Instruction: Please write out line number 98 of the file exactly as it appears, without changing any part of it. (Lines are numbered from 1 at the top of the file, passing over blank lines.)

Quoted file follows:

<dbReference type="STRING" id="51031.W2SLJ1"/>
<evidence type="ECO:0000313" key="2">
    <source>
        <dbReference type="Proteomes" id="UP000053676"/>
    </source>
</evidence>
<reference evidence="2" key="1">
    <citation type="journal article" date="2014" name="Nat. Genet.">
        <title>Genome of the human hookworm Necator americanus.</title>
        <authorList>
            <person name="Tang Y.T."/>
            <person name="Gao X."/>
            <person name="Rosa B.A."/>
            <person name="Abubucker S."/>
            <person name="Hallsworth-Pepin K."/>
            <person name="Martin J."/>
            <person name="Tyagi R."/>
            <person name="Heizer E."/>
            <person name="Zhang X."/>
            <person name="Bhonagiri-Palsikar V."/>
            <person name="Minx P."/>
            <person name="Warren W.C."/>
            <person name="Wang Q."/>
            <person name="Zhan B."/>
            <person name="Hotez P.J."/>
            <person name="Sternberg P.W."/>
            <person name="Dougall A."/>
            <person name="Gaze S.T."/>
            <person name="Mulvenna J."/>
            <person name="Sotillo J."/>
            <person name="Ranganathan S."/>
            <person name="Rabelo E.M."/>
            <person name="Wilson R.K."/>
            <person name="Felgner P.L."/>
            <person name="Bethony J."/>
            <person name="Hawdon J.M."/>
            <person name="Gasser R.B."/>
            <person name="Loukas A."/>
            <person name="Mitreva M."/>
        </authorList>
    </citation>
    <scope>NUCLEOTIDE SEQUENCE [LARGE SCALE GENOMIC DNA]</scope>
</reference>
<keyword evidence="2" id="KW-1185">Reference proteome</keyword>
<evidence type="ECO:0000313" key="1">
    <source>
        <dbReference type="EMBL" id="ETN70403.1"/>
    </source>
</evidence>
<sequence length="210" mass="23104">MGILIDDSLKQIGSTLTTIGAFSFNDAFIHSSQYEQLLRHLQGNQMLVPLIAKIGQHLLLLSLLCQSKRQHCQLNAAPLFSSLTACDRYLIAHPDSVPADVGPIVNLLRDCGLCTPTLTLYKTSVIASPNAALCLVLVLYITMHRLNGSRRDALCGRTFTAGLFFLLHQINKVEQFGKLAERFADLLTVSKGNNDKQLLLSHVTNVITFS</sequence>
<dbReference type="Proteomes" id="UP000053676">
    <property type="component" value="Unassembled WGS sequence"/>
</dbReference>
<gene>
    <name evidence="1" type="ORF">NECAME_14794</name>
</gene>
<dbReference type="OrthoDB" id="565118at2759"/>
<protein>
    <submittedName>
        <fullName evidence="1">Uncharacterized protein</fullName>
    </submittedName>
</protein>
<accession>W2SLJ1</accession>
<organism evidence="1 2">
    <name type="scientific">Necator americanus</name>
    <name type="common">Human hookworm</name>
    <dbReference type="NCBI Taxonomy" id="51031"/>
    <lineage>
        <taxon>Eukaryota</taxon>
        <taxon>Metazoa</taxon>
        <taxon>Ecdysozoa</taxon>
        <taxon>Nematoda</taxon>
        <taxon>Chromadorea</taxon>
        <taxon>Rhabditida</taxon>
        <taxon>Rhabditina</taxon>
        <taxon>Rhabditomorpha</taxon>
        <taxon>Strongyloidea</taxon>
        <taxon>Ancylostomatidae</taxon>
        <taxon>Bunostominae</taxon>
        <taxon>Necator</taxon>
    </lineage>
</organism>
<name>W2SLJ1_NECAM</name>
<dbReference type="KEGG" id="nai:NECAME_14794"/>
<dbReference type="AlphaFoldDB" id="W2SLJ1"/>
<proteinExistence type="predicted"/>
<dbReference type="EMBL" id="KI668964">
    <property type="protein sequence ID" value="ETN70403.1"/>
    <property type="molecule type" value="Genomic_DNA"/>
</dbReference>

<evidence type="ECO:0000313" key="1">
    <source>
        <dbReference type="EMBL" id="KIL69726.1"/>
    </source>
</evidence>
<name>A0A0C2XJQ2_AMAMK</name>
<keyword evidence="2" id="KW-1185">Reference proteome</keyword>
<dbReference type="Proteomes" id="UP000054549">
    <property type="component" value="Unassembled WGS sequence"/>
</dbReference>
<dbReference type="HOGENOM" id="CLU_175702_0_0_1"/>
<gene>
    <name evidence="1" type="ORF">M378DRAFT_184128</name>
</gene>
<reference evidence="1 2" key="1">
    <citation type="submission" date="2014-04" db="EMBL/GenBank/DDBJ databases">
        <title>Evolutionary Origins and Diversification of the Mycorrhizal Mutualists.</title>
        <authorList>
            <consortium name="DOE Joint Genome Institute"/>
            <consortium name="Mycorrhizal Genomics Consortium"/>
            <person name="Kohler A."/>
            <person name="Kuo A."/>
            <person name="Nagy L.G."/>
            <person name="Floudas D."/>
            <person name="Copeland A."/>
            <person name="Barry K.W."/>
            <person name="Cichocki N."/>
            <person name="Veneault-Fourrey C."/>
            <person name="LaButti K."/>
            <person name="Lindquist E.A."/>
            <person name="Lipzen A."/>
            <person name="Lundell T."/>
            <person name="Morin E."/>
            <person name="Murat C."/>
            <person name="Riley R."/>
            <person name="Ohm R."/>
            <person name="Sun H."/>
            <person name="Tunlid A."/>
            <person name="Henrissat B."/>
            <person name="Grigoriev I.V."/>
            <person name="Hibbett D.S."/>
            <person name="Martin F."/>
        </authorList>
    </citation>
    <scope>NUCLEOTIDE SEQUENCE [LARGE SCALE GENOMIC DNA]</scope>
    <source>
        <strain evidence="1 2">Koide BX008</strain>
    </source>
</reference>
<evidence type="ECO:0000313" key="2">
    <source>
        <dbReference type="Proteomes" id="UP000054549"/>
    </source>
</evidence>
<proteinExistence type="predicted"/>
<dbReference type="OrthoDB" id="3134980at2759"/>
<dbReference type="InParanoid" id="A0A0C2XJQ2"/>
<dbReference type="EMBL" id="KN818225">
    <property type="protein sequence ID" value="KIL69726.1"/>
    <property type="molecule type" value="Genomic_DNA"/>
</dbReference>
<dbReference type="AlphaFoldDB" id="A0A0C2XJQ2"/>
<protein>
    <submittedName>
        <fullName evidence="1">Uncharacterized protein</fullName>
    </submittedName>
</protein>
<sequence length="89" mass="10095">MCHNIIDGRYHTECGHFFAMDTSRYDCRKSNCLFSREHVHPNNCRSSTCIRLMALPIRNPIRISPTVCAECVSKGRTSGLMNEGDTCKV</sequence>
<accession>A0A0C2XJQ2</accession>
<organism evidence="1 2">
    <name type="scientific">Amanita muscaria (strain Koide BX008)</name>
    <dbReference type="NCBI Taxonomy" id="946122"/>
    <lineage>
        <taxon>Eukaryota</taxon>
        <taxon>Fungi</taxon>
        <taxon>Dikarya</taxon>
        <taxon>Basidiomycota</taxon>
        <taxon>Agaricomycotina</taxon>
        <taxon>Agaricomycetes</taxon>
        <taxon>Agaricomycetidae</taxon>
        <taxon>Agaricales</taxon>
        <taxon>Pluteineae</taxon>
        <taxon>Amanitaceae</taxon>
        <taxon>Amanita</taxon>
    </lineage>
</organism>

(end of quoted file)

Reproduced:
<dbReference type="Proteomes" id="UP000054549">